The other day I went on at some length (too much?) in this post about my office space problem, and the interesting way in which it thoroughly resists every potential solution. My enthusiasm at the time was for adding a second story to the garage, even if it would be expensive.
Well. I had a builder here yesterday (I'm getting two old windows replaced), and since he was here anyway I spoke to him about it. He said there's no way the city would issue a building permit for a two-story garage next to a one-story house. Not a question...no way. His rough estimate for the project as I outlined it to him was fifty to a hundred thousand dollars anyway. The estimate I got for adding a second story to the house was eighty. These are numbers way out in the wispy realm of the theoretical for Yr. Hmbl. Ed., even for TOP World Headquarters.
But maybe that's for the best. Think of what happens to many other mighty enterprises when they build vast gleaming headquarters buildings. A few years pass, and Chrysler is no longer headquartered in the Chrysler Building, the Sears Tower is no longer the Sears Tower, and Hasselblad has to vamoose from its ultramodern HQ. And come to think of it, my mentor at the publishing company I used to work for got let go not long after she bought herself a proper set of office furniture. So maybe a larger office would be a signal of hubris that would bode ill for the fortunes of the Internet juggernaut that is TOP, which, let's face it, does not actually yet have a very robust history of stability and prosperity.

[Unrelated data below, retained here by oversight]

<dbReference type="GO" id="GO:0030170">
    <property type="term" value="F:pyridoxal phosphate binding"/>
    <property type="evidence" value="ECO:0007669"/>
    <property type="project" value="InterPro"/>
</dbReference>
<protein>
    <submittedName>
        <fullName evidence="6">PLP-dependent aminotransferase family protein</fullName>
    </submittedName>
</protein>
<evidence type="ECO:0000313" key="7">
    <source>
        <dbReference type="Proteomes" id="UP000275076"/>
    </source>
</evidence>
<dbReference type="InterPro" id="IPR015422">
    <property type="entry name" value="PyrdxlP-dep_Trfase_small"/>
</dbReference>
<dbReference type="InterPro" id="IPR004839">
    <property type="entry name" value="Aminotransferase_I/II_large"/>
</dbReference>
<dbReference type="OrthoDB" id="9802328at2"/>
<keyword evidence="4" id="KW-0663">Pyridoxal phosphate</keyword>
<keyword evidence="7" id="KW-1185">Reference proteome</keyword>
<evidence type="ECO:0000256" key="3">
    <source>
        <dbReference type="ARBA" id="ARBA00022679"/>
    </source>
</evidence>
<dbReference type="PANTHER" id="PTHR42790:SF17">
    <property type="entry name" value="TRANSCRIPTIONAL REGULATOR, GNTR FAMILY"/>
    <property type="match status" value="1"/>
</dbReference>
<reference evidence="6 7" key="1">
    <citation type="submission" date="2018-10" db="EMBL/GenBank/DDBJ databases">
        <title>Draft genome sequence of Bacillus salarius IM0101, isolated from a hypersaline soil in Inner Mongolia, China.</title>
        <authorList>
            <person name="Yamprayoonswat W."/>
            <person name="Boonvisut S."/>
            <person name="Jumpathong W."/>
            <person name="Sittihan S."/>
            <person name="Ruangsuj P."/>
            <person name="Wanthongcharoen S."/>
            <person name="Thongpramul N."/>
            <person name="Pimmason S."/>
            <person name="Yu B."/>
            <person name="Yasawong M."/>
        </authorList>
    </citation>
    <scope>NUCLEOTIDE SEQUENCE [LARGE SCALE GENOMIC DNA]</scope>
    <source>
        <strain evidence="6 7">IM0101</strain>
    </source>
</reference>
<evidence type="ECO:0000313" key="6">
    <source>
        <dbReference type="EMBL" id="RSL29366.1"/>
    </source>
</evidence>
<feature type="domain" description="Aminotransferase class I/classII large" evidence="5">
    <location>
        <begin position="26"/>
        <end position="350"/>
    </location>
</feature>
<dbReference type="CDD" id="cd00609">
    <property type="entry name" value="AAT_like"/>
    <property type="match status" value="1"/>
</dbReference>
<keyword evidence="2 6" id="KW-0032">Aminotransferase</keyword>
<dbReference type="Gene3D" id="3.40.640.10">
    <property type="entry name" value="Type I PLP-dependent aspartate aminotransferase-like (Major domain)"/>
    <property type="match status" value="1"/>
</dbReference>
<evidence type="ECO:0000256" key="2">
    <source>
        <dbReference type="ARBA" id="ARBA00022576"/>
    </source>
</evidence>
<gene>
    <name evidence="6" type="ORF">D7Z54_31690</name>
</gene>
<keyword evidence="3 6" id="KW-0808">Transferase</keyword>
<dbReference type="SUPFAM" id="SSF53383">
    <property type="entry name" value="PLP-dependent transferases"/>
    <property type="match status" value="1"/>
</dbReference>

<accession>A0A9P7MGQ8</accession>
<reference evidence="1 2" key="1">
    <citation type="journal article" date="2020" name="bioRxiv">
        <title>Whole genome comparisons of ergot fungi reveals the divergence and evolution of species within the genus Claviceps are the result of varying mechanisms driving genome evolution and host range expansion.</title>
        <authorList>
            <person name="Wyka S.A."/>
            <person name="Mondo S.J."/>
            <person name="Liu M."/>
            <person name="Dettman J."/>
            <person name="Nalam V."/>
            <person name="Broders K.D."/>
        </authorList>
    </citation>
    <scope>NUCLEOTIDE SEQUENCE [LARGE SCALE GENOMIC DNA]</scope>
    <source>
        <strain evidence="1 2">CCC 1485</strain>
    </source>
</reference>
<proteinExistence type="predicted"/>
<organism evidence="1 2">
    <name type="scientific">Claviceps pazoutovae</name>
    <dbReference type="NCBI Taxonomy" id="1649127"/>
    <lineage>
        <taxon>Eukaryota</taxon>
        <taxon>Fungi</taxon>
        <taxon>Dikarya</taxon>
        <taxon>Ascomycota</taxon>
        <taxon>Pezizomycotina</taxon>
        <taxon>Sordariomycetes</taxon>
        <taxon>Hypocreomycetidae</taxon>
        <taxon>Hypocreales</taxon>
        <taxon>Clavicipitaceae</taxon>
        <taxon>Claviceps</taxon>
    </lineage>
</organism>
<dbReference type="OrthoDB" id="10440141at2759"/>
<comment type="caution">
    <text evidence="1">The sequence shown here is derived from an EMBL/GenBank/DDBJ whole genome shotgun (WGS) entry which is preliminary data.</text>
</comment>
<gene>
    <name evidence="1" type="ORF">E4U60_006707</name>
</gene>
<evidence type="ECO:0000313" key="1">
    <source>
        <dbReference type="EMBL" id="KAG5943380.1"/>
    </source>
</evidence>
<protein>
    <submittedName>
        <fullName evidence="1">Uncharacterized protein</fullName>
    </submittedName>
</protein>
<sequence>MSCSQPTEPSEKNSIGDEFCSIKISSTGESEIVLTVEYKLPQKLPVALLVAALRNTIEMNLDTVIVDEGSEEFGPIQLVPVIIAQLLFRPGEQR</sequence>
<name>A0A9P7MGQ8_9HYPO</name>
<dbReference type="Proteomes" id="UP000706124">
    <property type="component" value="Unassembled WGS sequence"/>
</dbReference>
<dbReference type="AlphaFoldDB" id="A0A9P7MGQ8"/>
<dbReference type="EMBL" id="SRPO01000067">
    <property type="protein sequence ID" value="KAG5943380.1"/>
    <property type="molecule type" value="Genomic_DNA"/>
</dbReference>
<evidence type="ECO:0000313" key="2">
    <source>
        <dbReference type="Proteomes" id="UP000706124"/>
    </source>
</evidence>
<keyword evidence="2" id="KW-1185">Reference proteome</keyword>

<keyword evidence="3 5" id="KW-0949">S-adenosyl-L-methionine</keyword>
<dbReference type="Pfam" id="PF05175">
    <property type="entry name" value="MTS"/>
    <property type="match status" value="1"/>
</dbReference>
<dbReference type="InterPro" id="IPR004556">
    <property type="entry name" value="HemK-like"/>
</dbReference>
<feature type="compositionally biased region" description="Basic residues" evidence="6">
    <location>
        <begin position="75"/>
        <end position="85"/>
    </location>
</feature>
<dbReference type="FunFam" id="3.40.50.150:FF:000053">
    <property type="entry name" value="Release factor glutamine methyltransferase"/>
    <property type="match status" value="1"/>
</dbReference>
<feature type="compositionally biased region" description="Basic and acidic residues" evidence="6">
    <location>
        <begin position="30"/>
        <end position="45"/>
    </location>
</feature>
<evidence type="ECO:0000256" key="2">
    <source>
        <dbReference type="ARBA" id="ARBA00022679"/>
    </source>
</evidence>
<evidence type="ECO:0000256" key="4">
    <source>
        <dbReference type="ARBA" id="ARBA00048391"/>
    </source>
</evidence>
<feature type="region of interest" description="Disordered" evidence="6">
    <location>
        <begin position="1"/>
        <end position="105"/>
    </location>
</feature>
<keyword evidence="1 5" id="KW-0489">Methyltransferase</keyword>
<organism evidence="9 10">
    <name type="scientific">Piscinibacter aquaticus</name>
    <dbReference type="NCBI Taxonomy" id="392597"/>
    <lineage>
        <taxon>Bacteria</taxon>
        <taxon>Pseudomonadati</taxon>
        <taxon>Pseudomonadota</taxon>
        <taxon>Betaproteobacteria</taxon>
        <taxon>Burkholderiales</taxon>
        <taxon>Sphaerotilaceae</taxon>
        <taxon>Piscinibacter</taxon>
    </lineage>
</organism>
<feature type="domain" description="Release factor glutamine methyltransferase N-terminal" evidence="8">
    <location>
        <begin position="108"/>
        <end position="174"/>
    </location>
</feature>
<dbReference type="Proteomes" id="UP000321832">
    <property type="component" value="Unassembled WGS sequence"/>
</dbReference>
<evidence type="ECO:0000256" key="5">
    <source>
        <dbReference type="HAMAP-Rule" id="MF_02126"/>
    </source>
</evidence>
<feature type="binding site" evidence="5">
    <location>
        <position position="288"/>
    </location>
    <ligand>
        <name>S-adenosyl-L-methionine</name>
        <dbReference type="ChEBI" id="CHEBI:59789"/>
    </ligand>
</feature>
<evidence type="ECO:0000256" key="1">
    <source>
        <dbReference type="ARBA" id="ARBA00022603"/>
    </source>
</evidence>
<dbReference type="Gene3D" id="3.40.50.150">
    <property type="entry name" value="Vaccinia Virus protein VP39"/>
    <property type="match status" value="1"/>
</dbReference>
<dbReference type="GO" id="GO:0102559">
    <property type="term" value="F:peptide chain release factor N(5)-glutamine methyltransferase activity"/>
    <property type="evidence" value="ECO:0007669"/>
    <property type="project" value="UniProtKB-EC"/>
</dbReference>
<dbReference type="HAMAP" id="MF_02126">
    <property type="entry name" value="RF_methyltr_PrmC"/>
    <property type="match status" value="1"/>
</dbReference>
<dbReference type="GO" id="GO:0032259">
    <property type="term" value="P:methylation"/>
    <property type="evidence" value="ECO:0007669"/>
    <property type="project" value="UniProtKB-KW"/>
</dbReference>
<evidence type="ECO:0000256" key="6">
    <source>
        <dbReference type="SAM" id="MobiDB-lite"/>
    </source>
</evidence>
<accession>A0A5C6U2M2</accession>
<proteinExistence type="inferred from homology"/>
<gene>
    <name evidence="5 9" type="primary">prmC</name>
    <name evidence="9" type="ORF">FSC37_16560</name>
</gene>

In other words, looks like I am going to have to muddle along with what I have. Well, it's been workin' so far.
CODA: I do thank everyone for all the suggestions, but, honestly, I really have considered and rejected every alternative. I have no room for an outdoor shed, cannot afford to waterproof the basement (I've gotten estimates), know myself well enough to know I just wouldn't visit an offsite office often enough, absolutely cannot reconfigure the room arrangement of the house, cannot use the garage, etc., etc. I'm stuck with my 11x11" space, and that's that. Lucky to have that much I guess.
Fortunately, new cabinets, tables, and shelving should help a lot, and I can write off the cost.
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Featured Comments from:
JackS: "I have always found it cheaper to buy an existing house with the configuration you want rather than altering the house you are in—even after including the cost of moving. The cost of most home alterations is very difficult to recover when reselling, unless you do all the work and place very little value on your time. Of course, variables such as loving your location, not caring about resale values, and having piles and piles of picayunes can alter the home-alteration decision-making process. (YMMV)."
Marshall: "For what it's worth, that switch to new furniture and significant rearrangement can create enough change to be truly reinvigorating. I hope that is the experience you have with the project."